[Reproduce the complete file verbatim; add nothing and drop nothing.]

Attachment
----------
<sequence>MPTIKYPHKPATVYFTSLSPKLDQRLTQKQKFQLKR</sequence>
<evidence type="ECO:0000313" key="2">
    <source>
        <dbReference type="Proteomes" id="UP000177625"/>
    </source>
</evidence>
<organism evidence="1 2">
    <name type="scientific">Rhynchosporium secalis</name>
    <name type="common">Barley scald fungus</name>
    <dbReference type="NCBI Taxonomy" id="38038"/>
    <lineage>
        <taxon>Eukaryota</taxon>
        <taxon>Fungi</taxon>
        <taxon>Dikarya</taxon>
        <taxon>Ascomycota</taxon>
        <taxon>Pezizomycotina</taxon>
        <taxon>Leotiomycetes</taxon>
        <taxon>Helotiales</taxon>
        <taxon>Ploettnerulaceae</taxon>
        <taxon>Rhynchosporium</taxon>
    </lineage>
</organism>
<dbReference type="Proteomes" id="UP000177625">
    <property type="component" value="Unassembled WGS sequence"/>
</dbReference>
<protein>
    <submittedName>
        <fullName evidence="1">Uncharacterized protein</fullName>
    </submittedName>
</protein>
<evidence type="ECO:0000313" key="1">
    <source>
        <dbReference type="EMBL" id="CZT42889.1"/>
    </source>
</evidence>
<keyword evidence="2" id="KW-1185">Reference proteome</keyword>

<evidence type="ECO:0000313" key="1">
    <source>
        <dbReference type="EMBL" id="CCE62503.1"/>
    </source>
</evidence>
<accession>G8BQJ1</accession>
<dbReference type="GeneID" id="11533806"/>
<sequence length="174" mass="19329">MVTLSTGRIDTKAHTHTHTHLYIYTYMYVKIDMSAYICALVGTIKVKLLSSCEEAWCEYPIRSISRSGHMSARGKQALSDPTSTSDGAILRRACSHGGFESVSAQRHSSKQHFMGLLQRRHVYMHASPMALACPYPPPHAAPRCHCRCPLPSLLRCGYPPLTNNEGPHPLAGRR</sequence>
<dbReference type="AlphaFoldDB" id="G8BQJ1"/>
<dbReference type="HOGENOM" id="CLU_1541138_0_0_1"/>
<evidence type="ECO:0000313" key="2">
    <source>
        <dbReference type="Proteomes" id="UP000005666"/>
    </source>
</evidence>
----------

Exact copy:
<sequence>MPTIKYPHKPATVYFTSLSPKLDQRLTQKQKFQLKR</sequence>
<evidence type="ECO:0000313" key="2">
    <source>
        <dbReference type="Proteomes" id="UP000177625"/>
    </source>
</evidence>
<organism evidence="1 2">
    <name type="scientific">Rhynchosporium secalis</name>
    <name type="common">Barley scald fungus</name>
    <dbReference type="NCBI Taxonomy" id="38038"/>
    <lineage>
        <taxon>Eukaryota</taxon>
        <taxon>Fungi</taxon>
        <taxon>Dikarya</taxon>
        <taxon>Ascomycota</taxon>
        <taxon>Pezizomycotina</taxon>
        <taxon>Leotiomycetes</taxon>
        <taxon>Helotiales</taxon>
        <taxon>Ploettnerulaceae</taxon>
        <taxon>Rhynchosporium</taxon>
    </lineage>
</organism>
<dbReference type="Proteomes" id="UP000177625">
    <property type="component" value="Unassembled WGS sequence"/>
</dbReference>
<protein>
    <submittedName>
        <fullName evidence="1">Uncharacterized protein</fullName>
    </submittedName>
</protein>
<evidence type="ECO:0000313" key="1">
    <source>
        <dbReference type="EMBL" id="CZT42889.1"/>
    </source>
</evidence>
<keyword evidence="2" id="KW-1185">Reference proteome</keyword>

<evidence type="ECO:0000313" key="1">
    <source>
        <dbReference type="EMBL" id="CCE62503.1"/>
    </source>
</evidence>
<accession>G8BQJ1</accession>
<dbReference type="GeneID" id="11533806"/>
<sequence length="174" mass="19329">MVTLSTGRIDTKAHTHTHTHLYIYTYMYVKIDMSAYICALVGTIKVKLLSSCEEAWCEYPIRSISRSGHMSARGKQALSDPTSTSDGAILRRACSHGGFESVSAQRHSSKQHFMGLLQRRHVYMHASPMALACPYPPPHAAPRCHCRCPLPSLLRCGYPPLTNNEGPHPLAGRR</sequence>
<dbReference type="AlphaFoldDB" id="G8BQJ1"/>
<dbReference type="HOGENOM" id="CLU_1541138_0_0_1"/>
<evidence type="ECO:0000313" key="2">
    <source>
        <dbReference type="Proteomes" id="UP000005666"/>
    </source>
</evidence>